Becoming Oriented

Trip Start Aug 25, 2012
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Trip End Feb 25, 2013


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Flag of Korea Rep.  ,
Sunday, August 26, 2012

I could break this down into separate entries, but really there is no need. Even having only a few days of orientation, instead of the full run, it blends together into a blur of classroom lectures, blurry hand outs, and instant coffee. 

I arrived late to orientation, stepping straight off the plane and into a
waiting cab to be whisked away to the training facility.  I was impressed by Seoul, the sky scrapers reaching up into the clouds, their dark windows winking in the sunlight. The city spread out before us as we raced through traffic, building complexes rising and falling on either side of the high way.  Two hours of dodging through traffic and we finally slowed our pace, curving up a driveway, onto a large compound surrounded by tall walls.  We cruised gently past a soccer field, surrounded by meticulously manicured trees. Up the drive we came to a loop with a pair of buildings perched at the top of the hill. I was led inside and greeted by Jennifer, was also participating in orientation.  She helped me find my room to drop off my luggage, and then took me down to catch the tail end of dinner.

The orientation buildings look like fancy, if small, hotels. The floors are all high gloss dark granite tile and the building is open in the center so that all of the floors can look down at the lobby area, which is cloaked in stands of tall bamboo plants. Twin glass elevators rise up on either side, taking you up to your dorm room. The dorm building is connected to the meeting building by the "sky bridge" which is a glassed in walk way that leads over a courtyard in case of inclement weather (like a Typhoon or something equally improbable).

My dorm room for orientation is a double room, that I share with my room mate Elisa.  The room consists of two single beds set low to the floor, a pair of desks that face a large window, a television (which I never turned on) and a pair of lamps. Once the blinds are raised, the window shows a magnificent view of the hills and trees that surround our training facility and the clouds that hang low in the sky.  We also have a bathroom to the right of the door when we enter (with proper, Western toilet) and a shower room to the left of the door. 

In the dorm, we are served meals buffet style.  We pick up a white molded tray, metal chopsticks, and a metal spoon and we follow down the line, dishing food for ourselves from metal warming trays. Breakfast, lunch, and dinner are mostly interchangeable; no real difference in foods that are offered based on the time of day. Meals always include white rice, kimchee (pickled cabbage), and soup of some kind.  In addition to the staples we are served some kind of meat in gravy, vegetable salad (hot or cold... usually cabbage based) and maybe dumplings or noodles.  We eat in a big cafeteria, chatting and slurping up soup broth with rice dropped in it.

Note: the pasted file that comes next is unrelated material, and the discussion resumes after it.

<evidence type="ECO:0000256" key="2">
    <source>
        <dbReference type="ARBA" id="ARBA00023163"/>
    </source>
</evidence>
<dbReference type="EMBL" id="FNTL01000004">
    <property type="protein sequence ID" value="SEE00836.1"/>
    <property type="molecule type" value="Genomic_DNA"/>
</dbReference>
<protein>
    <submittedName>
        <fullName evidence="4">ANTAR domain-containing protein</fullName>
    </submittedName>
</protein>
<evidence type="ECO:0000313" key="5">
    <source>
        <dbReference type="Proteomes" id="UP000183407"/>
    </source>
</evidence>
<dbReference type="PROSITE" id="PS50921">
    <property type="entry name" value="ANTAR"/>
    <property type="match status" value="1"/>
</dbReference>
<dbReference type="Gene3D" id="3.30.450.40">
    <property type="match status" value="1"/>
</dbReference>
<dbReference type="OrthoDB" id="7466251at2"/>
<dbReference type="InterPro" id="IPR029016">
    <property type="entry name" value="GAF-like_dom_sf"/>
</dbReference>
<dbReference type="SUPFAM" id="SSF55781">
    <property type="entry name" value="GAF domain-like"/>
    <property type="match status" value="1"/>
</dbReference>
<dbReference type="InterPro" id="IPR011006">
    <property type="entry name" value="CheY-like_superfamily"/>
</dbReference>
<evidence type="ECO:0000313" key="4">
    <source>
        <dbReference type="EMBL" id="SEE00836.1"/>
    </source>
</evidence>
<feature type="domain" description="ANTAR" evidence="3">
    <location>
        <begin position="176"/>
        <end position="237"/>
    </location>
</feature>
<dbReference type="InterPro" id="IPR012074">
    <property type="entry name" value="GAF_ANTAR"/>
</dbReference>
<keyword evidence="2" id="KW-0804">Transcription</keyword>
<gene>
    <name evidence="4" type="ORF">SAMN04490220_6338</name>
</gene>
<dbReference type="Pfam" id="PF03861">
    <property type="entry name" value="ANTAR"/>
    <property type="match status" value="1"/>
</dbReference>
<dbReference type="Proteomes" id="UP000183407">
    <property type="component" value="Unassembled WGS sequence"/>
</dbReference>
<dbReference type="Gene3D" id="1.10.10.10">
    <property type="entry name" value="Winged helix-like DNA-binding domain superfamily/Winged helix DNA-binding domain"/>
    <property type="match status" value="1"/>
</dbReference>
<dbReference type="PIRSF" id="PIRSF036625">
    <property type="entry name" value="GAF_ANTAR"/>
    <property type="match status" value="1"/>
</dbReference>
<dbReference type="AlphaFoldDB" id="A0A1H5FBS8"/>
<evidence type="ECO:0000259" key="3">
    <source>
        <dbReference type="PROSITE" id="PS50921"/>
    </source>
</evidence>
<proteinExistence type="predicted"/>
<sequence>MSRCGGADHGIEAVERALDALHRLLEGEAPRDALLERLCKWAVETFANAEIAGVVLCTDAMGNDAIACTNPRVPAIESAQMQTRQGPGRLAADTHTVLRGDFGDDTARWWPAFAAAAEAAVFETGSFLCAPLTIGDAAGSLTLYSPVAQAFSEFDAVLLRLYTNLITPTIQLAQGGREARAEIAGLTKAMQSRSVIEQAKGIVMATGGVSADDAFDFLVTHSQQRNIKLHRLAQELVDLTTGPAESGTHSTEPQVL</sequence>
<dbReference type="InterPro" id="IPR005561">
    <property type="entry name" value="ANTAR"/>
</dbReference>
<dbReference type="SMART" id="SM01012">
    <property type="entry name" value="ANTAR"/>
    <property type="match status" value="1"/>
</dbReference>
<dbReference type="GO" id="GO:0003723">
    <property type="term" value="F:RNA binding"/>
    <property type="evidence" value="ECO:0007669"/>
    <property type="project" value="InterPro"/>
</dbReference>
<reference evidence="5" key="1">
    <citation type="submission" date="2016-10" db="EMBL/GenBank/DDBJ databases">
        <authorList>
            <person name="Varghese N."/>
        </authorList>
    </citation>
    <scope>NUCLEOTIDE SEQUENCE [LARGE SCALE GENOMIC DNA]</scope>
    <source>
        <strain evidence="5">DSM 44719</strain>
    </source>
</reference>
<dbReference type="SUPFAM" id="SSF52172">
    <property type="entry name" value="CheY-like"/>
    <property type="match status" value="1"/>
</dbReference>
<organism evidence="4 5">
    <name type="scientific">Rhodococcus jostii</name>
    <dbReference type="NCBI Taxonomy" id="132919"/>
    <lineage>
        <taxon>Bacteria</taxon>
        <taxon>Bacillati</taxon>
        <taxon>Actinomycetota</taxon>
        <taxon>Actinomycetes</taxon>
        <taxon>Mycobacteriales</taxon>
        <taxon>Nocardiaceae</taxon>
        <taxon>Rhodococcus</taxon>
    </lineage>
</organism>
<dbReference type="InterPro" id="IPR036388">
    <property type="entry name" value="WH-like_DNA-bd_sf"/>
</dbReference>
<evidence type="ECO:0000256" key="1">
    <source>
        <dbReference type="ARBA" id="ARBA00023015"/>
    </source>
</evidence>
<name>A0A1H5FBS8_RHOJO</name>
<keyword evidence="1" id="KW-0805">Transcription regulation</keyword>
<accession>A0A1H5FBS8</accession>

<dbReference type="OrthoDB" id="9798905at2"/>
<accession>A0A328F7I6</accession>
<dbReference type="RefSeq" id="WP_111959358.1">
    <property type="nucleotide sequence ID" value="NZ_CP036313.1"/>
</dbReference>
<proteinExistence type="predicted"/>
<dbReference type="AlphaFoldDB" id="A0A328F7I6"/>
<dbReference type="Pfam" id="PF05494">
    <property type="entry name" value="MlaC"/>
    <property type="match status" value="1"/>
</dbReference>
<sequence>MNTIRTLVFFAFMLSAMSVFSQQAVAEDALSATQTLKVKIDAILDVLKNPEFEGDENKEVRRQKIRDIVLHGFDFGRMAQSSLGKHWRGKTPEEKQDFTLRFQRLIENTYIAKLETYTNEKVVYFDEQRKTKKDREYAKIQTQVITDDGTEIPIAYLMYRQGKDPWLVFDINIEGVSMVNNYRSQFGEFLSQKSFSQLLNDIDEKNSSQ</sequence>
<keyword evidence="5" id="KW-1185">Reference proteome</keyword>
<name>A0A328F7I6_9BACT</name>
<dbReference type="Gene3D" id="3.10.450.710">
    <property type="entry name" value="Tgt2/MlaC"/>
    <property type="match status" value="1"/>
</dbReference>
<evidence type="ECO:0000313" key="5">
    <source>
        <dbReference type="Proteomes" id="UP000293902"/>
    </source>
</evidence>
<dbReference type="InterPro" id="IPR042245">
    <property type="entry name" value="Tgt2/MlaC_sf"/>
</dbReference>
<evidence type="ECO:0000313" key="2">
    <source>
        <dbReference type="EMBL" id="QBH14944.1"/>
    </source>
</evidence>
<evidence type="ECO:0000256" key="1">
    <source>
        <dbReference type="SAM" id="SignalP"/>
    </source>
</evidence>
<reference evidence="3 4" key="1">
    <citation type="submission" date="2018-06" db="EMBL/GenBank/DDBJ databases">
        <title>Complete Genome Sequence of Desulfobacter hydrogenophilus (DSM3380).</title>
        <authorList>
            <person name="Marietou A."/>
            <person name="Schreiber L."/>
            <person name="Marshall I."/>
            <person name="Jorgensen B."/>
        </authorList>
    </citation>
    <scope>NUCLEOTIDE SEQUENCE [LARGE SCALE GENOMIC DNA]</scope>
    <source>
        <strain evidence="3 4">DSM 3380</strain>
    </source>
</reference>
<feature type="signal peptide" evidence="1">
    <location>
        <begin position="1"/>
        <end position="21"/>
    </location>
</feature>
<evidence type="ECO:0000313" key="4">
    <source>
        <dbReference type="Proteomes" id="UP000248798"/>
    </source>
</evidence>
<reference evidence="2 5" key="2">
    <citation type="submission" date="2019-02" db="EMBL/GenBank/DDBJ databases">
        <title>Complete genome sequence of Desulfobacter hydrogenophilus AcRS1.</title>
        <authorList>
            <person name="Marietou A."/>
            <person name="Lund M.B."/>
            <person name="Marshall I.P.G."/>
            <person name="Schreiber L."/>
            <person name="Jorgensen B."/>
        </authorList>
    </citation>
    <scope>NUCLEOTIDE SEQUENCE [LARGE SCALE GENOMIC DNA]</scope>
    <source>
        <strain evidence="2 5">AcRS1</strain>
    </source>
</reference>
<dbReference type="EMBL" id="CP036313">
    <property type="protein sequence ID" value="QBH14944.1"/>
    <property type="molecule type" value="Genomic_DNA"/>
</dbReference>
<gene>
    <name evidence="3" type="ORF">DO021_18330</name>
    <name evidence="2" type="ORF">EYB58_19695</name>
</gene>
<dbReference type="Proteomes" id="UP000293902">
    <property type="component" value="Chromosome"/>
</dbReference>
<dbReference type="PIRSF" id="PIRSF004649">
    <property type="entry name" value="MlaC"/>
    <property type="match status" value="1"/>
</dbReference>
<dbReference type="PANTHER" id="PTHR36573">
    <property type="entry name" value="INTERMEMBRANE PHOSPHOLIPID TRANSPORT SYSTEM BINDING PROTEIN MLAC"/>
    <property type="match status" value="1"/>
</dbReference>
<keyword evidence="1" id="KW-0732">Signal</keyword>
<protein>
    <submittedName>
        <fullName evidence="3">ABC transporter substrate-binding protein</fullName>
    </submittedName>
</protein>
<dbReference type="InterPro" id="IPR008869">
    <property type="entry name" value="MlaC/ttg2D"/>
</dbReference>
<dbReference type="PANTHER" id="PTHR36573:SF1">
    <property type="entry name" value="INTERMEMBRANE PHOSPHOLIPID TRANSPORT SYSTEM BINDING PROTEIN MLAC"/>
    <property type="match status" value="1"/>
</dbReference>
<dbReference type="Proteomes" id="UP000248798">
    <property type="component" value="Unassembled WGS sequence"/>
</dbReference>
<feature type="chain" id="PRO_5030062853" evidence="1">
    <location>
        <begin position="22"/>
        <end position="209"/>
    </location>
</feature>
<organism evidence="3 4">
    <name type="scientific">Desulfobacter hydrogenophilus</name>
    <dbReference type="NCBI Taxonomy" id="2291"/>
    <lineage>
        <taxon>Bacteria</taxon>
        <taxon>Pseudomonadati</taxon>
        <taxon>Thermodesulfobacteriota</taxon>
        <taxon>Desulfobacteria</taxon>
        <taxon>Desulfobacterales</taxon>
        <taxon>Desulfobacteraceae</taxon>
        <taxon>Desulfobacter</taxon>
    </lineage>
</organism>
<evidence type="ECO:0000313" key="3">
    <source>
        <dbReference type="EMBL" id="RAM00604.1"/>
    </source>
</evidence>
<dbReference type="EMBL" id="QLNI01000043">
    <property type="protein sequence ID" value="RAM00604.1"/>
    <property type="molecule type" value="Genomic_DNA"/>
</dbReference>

Classes are... tedious and not super helpful. It was difficult for me to get into the groove of going to class because I missed the first few days. I was struggling to understand the schedule and where I was supposed to be, but my fellow trainees were super helpful in guiding me through the dorm and helping me find what I needed.  Finally I got my orientation packet which consisted of a tote bag, an orientation book, a pen, and a toiletries pack. Unfortunately they had run out of the pretty spiral bound notebooks that they were giving out. Thankfully my orientation book contained a schedule with details of the classes I had missed and the classes I would be going to. Most of the classes consist of a lecture about student teacher relationships, or cultural differences, or common Korean phrases. Classes run back to back all day with small breaks in between when we can go into the hall to drink instant coffee and eat little Korean cookies in colorful wrappers.

The best part of orientation is that everyone is so outgoing and super friendly. I have never had a meal alone, people chat casually in the elevator, and everyone is happy to offer advice or help to a trainee in need. I have met a lot of fantastic people here (both Korean and not), which leads me to be hopeful that the people I will meet at my school and in my apartment building will be equally awesome.
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Comments

Benny on

Glad to hear people were friendly during orientation. I hope they continue to be friendly at your school!

Mom on

I'm glad you met so many nice people during orientation. Hopefully it's a preview of the rest of the folks you'll interact with in Korea. I love the photos, even of the everyday things - it gives us a small glimpse into your life there. Keep them coming!

Dad on

It looks like you have found some new friends to help get you started in your new adventure. Keep up the positive attitude.

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